• 2006: Trinity becomes the Illinois affiliate of the National Organization on Fetal Alcohol Spectrum Disorders to provide education, prevention, assessment, diagnosis and intervention for individuals and families around the state.

  • 2007: Trinity’s Autism and Family Resource Center becomes a Regional Service Center for The Autism Program of Illinois. It offers screening, consultation, family therapy, social skills training, and more. Trinity receives a grant from the U.S. Department of Housing and Urban Development to construct a 14-unit apartment complex and six-person home in Joliet for persons with mental illness. The Trinity Barkery, a support business, opens to produce all-natural Fritters for Critters pet treats and to sell a variety of pet toys and accessories. Trinity opens New Lenox Woodworks, a community day service that offers people opportunities to complete woodworking projects and learn employment skills.

  • 2008: Trinity begins to offer services in Mascoutah, Illinois, referred to as Trinity Southwest. The program features both residential and community day services. TSI Recycling opens in Frankfort to help people Trinity serves learn about the importance of recycling, and learn job skills.         

  • 2009: Trinity becomes one of the first members of Advancing Futures for Adults with Autism, working to improve national policies that address the needs of people who have autism.

  • 2010: Trinity and The Hope Institute for Children and Families open the Illinois Crisis Prevention Network to serve persons with intellectual disabilities who have complex behavioral or medical issues.

  • 2011: Trinity establishes the Illinois Center for Fetal Alcohol Spectrum Disorders, offering screening, evaluation, skills achievement groups, neurofeedback therapy and counseling. Trinity Southwest opens Trinity Gardens and Farmstead in Mascoutah, made possible by a land donation.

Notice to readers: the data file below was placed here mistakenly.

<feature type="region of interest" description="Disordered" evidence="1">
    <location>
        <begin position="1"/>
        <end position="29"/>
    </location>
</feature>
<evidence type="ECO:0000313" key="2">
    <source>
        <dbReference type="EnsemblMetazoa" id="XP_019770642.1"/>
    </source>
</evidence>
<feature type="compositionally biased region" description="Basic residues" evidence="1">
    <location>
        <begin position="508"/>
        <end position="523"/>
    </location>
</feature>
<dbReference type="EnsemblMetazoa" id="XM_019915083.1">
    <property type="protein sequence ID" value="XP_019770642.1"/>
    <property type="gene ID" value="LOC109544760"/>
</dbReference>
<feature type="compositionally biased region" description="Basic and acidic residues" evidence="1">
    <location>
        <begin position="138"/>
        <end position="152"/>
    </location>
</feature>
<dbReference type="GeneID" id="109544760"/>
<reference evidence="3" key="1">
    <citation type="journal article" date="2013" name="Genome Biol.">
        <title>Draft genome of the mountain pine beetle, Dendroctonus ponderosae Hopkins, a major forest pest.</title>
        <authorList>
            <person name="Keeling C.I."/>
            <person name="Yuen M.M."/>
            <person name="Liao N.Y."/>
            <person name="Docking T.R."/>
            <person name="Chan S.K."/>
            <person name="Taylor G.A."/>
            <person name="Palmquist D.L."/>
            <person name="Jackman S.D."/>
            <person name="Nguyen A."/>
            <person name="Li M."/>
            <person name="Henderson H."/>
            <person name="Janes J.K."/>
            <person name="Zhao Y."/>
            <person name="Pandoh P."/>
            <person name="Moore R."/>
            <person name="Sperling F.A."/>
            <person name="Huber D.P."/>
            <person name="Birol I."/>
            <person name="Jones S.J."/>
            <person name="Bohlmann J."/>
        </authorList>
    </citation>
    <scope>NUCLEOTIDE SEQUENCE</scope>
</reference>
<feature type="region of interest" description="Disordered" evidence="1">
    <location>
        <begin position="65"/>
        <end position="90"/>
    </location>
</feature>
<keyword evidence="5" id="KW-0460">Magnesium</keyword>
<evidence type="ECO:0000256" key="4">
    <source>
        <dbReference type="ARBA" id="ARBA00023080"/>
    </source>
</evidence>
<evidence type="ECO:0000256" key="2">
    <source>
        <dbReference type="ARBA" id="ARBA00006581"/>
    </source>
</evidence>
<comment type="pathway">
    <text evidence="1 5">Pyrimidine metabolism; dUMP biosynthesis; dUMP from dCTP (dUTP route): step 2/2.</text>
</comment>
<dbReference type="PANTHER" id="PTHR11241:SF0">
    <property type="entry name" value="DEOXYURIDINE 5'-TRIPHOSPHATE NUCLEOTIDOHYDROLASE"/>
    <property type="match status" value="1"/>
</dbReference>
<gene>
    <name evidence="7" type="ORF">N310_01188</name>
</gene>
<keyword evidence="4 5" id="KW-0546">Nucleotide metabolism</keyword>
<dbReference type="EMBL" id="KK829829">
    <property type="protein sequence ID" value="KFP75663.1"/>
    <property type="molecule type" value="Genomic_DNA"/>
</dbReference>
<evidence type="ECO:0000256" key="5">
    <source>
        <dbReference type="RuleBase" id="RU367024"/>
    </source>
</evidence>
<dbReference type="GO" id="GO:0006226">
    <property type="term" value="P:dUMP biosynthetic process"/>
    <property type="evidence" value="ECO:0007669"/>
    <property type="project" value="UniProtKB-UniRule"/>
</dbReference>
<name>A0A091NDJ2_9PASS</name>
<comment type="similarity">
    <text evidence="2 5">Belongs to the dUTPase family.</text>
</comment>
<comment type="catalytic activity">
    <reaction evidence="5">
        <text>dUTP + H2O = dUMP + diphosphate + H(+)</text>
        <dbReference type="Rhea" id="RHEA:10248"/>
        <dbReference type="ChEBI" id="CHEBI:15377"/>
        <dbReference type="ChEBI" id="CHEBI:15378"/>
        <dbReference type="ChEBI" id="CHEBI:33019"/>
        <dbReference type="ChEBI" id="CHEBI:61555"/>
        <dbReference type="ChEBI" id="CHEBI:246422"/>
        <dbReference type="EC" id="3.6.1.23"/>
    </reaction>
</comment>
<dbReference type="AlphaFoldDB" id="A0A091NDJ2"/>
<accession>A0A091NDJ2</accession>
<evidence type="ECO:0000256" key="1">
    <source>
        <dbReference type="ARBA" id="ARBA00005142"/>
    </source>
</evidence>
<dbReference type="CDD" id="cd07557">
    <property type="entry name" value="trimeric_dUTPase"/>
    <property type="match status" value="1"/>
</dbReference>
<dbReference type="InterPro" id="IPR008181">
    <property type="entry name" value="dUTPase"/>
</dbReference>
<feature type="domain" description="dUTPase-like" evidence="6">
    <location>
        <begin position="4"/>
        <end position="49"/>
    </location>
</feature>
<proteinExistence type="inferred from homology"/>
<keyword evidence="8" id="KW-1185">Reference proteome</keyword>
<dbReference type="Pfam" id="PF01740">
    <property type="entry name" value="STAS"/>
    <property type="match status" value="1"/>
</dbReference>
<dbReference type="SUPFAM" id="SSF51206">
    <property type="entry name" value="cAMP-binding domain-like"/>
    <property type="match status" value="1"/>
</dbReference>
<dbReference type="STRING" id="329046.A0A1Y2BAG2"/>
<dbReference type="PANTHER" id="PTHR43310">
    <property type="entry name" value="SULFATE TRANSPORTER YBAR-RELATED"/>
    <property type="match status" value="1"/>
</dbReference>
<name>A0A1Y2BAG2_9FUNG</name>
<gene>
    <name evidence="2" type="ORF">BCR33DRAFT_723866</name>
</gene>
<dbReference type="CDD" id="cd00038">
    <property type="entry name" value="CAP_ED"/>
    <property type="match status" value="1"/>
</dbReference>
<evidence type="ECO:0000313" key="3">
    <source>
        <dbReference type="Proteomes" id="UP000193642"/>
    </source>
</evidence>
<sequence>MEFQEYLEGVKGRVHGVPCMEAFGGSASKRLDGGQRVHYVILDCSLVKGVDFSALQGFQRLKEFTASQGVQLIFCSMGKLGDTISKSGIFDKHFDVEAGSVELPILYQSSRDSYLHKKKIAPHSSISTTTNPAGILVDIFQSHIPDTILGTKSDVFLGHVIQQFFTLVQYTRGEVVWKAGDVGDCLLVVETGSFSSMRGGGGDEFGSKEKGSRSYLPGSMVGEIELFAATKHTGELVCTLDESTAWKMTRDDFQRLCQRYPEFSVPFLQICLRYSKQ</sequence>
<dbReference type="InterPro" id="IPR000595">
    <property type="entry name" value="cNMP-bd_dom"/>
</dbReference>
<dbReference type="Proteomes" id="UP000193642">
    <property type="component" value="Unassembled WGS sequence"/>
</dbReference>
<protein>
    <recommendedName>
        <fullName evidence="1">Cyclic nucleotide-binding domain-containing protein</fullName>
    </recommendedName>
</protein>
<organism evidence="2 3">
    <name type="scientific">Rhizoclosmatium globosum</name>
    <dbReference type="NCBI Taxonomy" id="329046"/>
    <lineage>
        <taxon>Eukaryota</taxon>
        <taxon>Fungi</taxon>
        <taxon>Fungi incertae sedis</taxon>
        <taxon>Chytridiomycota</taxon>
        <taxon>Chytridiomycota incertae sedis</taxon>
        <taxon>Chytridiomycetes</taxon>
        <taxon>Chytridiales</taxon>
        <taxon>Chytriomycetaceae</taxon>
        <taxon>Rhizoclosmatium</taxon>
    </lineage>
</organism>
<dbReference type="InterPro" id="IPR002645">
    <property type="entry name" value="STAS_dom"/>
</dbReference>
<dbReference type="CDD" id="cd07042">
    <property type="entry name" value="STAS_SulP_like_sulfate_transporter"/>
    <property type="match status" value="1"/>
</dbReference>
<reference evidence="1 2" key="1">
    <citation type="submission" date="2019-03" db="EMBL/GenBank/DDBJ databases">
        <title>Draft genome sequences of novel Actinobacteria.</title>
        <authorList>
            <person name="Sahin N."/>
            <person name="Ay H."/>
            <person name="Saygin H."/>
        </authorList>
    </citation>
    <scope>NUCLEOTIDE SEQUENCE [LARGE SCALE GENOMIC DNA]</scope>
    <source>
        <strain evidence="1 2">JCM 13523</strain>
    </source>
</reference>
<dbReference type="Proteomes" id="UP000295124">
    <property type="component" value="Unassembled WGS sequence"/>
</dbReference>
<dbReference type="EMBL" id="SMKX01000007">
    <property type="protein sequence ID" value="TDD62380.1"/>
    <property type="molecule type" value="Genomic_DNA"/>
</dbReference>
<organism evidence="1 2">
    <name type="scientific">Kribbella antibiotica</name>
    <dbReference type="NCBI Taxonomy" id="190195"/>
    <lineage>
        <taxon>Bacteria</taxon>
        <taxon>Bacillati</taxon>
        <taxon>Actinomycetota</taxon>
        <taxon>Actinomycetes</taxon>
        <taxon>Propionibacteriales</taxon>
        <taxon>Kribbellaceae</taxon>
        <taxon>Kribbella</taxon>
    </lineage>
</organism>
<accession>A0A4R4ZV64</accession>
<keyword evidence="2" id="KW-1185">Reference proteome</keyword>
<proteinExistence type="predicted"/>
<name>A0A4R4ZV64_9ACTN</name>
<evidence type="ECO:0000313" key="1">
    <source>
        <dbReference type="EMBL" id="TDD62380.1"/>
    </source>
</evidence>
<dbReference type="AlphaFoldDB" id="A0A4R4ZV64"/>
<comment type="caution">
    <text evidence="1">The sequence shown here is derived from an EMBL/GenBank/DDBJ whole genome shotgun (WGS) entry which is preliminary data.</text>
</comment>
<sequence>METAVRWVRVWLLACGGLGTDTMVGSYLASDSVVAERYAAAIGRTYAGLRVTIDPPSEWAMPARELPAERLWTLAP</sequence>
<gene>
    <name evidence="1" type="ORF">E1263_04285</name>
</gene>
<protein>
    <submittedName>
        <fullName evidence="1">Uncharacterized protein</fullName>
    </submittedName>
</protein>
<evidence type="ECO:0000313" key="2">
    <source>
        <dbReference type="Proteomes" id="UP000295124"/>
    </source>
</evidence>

• 2013: Trinity Links Disc Golf Course in Lockport, Illinois, significantly increases its accessible features. Trinity moves into its new corporate center at 301 Veterans Parkway in neighboring New Lenox.

  • 2014: Trinity and Special Connections of Grundy County partner to begin offering services in Grundy County. Trinity also opens The Branch: Well-Being and Enrichment Center in New Lenox to offer adolescents with developmental disabilities learning opportunities and employment services. In addition, the organization opens The Landings on Villa, a 16-unit apartment building in Villa Park for low-income adults with mental illness.

  • 2015: Trinity opens Old Plank Studio, a community day service program at which participants make handcrafted wooden signs. Thanks to generous donations, Trinity School gains a new playground. Trinity's first Community Support Team forms to provide services to people with mental health needs in the Joliet area. This team provides therapeutic and recreation-oriented supports to persons with mental illness in their homes and community-based settings.

  • 2016: The 12-unit Finley Apartments open in Lombard, Illinois, serving low-income adults with disabilities or mental illness. Trinity further expands its Shared Living Program, opening two new locations in which caregivers share their homes with up to two people with developmental disabilities. The organization also begins providing intermittent supports to six people with developmental or intellectual disabilities in Edwardsville, Illinois, at an apartment complex, with the help of Night Owl in-home technology. The Recreation Center opens in New Lenox, offering programs to all people served by Trinity.

  • 2017: Trinity opens a community day service program in Elwood that includes manufacturing space for the Trinity Barkery’s Fritters for Critters pet treats. Trinity also opens a clothing store so that men and women it supports can purchase new or gently used clothing items. With a heavy heart, Trinity's Board of Directors decides to cease operations in Reno, Nevada, because of a statewide staffing crisis and diminishing state resources.

  • 2018: After 30 years, Art Dykstra retires from his role as executive director, and Thane Dykstra, Ph.D., is appointed to the role of president and CEO by Trinity's Board of Directors. Trinity opens the newly renovated Roxy, a historic building and social gathering spot in Lockport, Illinois, where Trinity hosts events for people it serves. It is also open to the community for special events. The Branch: Well-Being and Enrichment Center and Trinity's medical clinic relocate to a spacious building at the border of Joliet and New Lenox. In a portion of the same building, Trinity's Technology Enhancing Capabilities (TEC) Lab opens, helping people find assistive technology solutions to everyday problems. In addition, Trinity breaks ground on a new supportive housing development in Northlake. Art Dykstra launches the Cherry Hill Consulting Group.